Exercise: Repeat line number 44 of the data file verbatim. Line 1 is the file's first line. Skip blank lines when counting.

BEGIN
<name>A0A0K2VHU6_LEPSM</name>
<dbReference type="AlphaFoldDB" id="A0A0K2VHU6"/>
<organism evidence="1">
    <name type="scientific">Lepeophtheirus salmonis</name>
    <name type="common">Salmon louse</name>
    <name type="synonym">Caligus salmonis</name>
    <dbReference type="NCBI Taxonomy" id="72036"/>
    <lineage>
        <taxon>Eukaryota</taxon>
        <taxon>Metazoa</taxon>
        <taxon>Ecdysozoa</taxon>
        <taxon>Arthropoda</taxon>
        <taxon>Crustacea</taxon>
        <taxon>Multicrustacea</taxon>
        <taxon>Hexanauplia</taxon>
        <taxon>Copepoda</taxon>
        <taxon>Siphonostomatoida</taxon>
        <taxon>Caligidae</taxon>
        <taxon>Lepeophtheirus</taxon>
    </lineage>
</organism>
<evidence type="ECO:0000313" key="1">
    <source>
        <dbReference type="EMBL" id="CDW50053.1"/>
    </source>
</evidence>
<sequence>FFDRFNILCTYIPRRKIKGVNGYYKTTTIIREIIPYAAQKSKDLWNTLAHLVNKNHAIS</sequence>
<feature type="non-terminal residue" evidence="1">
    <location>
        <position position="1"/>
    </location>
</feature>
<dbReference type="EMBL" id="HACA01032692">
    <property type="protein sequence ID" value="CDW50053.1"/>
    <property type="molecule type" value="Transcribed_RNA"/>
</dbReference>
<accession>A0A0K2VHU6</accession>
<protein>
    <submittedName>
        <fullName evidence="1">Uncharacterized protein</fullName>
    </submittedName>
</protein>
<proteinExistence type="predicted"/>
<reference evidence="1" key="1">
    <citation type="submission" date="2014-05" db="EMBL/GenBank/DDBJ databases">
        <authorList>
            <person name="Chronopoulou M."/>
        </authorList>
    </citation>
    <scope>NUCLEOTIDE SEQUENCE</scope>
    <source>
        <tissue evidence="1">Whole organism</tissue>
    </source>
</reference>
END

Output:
<reference evidence="1" key="1">